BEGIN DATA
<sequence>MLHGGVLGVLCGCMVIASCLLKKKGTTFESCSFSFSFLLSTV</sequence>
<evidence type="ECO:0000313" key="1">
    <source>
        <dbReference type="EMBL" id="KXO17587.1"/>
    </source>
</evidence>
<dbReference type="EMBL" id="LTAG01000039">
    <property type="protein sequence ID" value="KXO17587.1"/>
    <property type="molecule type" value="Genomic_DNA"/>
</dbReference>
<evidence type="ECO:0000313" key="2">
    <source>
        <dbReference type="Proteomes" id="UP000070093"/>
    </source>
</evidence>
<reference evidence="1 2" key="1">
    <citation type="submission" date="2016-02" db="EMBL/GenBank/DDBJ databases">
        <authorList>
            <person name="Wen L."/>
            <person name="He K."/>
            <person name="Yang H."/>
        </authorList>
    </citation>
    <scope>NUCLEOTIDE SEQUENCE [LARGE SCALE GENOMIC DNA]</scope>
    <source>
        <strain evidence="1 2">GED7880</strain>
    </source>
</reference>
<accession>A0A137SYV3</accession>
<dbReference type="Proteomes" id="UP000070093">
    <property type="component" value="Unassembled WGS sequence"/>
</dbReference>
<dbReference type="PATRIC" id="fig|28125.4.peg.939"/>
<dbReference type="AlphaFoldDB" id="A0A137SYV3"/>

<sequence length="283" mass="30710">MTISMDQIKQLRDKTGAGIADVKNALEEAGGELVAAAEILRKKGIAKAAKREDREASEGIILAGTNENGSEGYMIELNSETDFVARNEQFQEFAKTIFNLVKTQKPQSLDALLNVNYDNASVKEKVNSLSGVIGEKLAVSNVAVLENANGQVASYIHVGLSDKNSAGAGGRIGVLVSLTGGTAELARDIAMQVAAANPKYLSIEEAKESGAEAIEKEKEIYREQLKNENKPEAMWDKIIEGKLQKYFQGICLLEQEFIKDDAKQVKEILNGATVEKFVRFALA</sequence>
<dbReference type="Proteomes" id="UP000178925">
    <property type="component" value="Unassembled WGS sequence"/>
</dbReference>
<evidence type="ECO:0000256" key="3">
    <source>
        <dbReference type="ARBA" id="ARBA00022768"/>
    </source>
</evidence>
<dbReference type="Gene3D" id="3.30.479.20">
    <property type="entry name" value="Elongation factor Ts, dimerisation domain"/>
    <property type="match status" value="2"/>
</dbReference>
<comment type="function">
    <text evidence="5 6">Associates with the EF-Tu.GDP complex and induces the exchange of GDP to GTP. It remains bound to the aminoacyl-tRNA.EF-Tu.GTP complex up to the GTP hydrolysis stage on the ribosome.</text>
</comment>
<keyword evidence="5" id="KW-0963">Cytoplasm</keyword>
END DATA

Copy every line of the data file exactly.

<sequence>MLHGGVLGVLCGCMVIASCLLKKKGTTFESCSFSFSFLLSTV</sequence>
<evidence type="ECO:0000313" key="1">
    <source>
        <dbReference type="EMBL" id="KXO17587.1"/>
    </source>
</evidence>
<dbReference type="EMBL" id="LTAG01000039">
    <property type="protein sequence ID" value="KXO17587.1"/>
    <property type="molecule type" value="Genomic_DNA"/>
</dbReference>
<evidence type="ECO:0000313" key="2">
    <source>
        <dbReference type="Proteomes" id="UP000070093"/>
    </source>
</evidence>
<reference evidence="1 2" key="1">
    <citation type="submission" date="2016-02" db="EMBL/GenBank/DDBJ databases">
        <authorList>
            <person name="Wen L."/>
            <person name="He K."/>
            <person name="Yang H."/>
        </authorList>
    </citation>
    <scope>NUCLEOTIDE SEQUENCE [LARGE SCALE GENOMIC DNA]</scope>
    <source>
        <strain evidence="1 2">GED7880</strain>
    </source>
</reference>
<accession>A0A137SYV3</accession>
<dbReference type="Proteomes" id="UP000070093">
    <property type="component" value="Unassembled WGS sequence"/>
</dbReference>
<dbReference type="PATRIC" id="fig|28125.4.peg.939"/>
<dbReference type="AlphaFoldDB" id="A0A137SYV3"/>

<sequence length="283" mass="30710">MTISMDQIKQLRDKTGAGIADVKNALEEAGGELVAAAEILRKKGIAKAAKREDREASEGIILAGTNENGSEGYMIELNSETDFVARNEQFQEFAKTIFNLVKTQKPQSLDALLNVNYDNASVKEKVNSLSGVIGEKLAVSNVAVLENANGQVASYIHVGLSDKNSAGAGGRIGVLVSLTGGTAELARDIAMQVAAANPKYLSIEEAKESGAEAIEKEKEIYREQLKNENKPEAMWDKIIEGKLQKYFQGICLLEQEFIKDDAKQVKEILNGATVEKFVRFALA</sequence>
<dbReference type="Proteomes" id="UP000178925">
    <property type="component" value="Unassembled WGS sequence"/>
</dbReference>
<evidence type="ECO:0000256" key="3">
    <source>
        <dbReference type="ARBA" id="ARBA00022768"/>
    </source>
</evidence>
<dbReference type="Gene3D" id="3.30.479.20">
    <property type="entry name" value="Elongation factor Ts, dimerisation domain"/>
    <property type="match status" value="2"/>
</dbReference>
<comment type="function">
    <text evidence="5 6">Associates with the EF-Tu.GDP complex and induces the exchange of GDP to GTP. It remains bound to the aminoacyl-tRNA.EF-Tu.GTP complex up to the GTP hydrolysis stage on the ribosome.</text>
</comment>
<keyword evidence="5" id="KW-0963">Cytoplasm</keyword>